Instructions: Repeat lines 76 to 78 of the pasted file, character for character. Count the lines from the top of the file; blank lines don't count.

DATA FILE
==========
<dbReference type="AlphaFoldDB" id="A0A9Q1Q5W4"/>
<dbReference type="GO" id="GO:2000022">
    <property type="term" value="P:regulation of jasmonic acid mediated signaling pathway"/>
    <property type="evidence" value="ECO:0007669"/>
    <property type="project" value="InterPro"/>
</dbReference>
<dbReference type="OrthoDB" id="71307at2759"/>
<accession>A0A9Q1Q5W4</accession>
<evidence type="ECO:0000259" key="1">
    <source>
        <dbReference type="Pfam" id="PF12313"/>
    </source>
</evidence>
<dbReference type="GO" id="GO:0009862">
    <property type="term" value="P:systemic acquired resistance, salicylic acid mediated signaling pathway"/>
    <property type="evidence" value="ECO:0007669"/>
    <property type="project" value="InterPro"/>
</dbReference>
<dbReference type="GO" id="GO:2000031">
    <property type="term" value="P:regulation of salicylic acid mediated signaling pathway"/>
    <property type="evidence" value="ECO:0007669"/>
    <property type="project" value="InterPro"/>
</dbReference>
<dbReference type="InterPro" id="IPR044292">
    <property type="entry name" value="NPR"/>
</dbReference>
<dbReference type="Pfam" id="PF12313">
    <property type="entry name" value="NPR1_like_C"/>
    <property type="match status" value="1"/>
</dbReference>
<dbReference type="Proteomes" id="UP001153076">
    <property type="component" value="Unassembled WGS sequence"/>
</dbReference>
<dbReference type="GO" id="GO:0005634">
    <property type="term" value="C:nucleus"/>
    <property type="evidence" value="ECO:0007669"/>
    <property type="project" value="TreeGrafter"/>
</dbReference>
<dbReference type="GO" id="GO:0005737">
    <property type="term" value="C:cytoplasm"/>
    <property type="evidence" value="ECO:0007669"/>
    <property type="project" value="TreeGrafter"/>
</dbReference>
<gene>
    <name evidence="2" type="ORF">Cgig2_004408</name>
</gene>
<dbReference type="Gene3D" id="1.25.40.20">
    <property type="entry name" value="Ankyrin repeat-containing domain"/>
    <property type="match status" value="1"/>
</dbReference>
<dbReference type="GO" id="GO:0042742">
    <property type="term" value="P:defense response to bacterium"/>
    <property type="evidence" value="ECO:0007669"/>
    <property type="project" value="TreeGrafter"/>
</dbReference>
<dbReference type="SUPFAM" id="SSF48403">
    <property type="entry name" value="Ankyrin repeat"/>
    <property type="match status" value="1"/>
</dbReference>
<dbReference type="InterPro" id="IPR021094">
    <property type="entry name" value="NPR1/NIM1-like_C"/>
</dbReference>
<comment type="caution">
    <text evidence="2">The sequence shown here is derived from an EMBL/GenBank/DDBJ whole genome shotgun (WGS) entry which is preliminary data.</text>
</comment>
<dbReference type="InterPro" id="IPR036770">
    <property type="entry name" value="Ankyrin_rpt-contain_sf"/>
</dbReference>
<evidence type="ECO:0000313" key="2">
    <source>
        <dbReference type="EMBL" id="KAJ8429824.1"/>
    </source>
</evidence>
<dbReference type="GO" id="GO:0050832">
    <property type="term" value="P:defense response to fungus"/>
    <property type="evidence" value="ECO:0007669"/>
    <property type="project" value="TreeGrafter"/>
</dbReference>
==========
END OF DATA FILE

    <property type="evidence" value="ECO:0007669"/>
    <property type="project" value="TreeGrafter"/>
</dbReference>